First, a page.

Planning on working during retirement? If so, you're not alone. An increasing number of employees nearing retirement plan to work at least some period of time during their retirement years.
Why work during retirement?
Obviously, if you work during retirement, you'll be earning money and relying less on your retirement savings — leaving more to potentially grow for the future and making your savings last longer, as shown in the example below:
- Retirement savings: $1,000,000
- Earnings rate: 6%
- Preretirement income: $150,000
- Social Security: $2,000/month
- Desired income replacement: 80% ($120,000/year, $10,000/month)
If you continue to work, you may also have access to affordable health care, as more and more employers are offering this important benefit to part-time employees.
But there are also non-economic reasons for working during retirement. Many retirees work for personal fulfillment — to stay mentally and physically active, to enjoy the social benefits of working, and to try their hand at something new — the reasons are as varied as the number of retirees.
How working affects Social Security
If you work after you start receiving Social Security retirement benefits, your earnings may affect the amount of your benefit check. Your monthly benefit is based on your lifetime earnings. When you become entitled to retirement benefits at age 62, the Social Security Administration calculates your primary insurance amount (PIA), upon which your retirement benefit will be based. Your PIA is recalculated annually if you have any new earnings that might increase your benefit. So if you continue to work after you start receiving retirement benefits, these earnings may increase your PIA and thus your future Social Security retirement benefit.
But working may also cause a reduction in your current benefit. If you've reached full retirement age (66 to 67, depending on when you were born), you don't need to worry about this — you can earn as much as you want without affecting your Social Security retirement benefit.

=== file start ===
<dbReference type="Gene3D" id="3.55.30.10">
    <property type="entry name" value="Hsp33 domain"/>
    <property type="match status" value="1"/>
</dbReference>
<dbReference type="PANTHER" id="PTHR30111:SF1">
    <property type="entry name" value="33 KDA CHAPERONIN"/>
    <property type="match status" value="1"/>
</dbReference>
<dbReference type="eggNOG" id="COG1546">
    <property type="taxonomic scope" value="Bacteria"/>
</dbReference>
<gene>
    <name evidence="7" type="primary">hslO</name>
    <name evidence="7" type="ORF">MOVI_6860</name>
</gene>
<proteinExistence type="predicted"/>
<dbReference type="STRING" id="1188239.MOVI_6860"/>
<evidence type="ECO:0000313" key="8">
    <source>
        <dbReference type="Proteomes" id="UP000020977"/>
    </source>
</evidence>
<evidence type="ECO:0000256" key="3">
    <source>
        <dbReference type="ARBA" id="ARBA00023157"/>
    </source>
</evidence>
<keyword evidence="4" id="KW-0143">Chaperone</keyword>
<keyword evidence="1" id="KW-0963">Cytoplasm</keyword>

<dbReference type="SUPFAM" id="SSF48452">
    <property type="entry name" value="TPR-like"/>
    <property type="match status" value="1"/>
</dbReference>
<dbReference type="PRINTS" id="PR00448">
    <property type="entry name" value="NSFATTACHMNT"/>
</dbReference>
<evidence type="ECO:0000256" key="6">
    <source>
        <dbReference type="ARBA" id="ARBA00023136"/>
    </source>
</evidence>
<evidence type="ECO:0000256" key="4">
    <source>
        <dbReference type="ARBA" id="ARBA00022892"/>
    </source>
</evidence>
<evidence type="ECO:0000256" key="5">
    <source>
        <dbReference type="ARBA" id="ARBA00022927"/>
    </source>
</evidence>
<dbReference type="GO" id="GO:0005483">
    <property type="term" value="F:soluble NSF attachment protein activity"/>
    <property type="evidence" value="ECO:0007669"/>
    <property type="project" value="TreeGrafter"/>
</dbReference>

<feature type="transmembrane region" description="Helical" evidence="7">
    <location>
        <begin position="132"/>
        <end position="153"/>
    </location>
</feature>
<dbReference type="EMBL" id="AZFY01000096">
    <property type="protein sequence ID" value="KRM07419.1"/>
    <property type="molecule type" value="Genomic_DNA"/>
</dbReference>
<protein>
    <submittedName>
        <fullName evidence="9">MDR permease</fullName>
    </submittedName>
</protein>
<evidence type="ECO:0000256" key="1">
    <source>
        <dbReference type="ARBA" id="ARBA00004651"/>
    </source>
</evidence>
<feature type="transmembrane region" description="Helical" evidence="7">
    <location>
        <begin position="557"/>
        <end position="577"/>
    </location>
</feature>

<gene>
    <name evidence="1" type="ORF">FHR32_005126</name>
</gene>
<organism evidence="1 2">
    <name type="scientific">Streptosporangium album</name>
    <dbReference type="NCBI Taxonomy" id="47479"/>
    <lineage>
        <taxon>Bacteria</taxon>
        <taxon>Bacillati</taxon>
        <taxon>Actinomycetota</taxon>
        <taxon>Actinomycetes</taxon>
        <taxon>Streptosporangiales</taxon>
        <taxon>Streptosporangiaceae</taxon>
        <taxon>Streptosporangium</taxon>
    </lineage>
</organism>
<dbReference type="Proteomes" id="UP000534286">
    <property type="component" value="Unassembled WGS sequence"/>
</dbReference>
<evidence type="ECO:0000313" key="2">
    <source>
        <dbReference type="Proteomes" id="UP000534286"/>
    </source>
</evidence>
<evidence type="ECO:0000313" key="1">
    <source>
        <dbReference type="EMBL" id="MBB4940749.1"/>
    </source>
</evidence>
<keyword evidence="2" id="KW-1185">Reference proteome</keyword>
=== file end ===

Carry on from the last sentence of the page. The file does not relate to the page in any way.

If you haven't yet reached full retirement age, $1 in benefits will be withheld for every $2 you earn over the annual earnings limit ($19,560 in 2022). A special rule applies in your first year of Social Security retirement — you'll get your full benefit for any month you earn less than one-twelfth of the annual earnings limit, regardless of how much you earn during the entire year. A higher earnings limit applies in the year you reach full retirement age. If you earn more than this higher limit ($51,960 in 2022), $1 in benefits will be withheld for every $3 you earn over that amount, until the month you reach full retirement age — then you'll get your full benefit no matter how much you earn. (If your current benefit is reduced because of excess earnings, you may be entitled to an upward adjustment in your benefit once you reach full retirement age.)
Not all income reduces your Social Security benefit. In general, Social Security only takes into account wages you've earned as an employee, net earnings from self-employment and other types of work-related income, such as bonuses, commissions, and fees. Pensions, annuities, IRA distributions, and investment income won't reduce your benefit.
Also, keep in mind that working may enable you to put off receiving your Social Security benefit until a later date. In general, the later you begin receiving benefit payments, the greater your benefit will be. Whether delaying the start of Social Security benefits is the right decision for you, however, depends on your personal circumstances.
One last important point to consider: In general, your Social Security benefit won't be subject to federal income tax if that's the only income you receive during the year. But if you work during retirement (or receive any other taxable income or tax-exempt interest), a portion of your benefit may become taxable. IRS Publication 915 has a worksheet that can help you determine whether any part of your Social Security benefit is subject to federal income tax.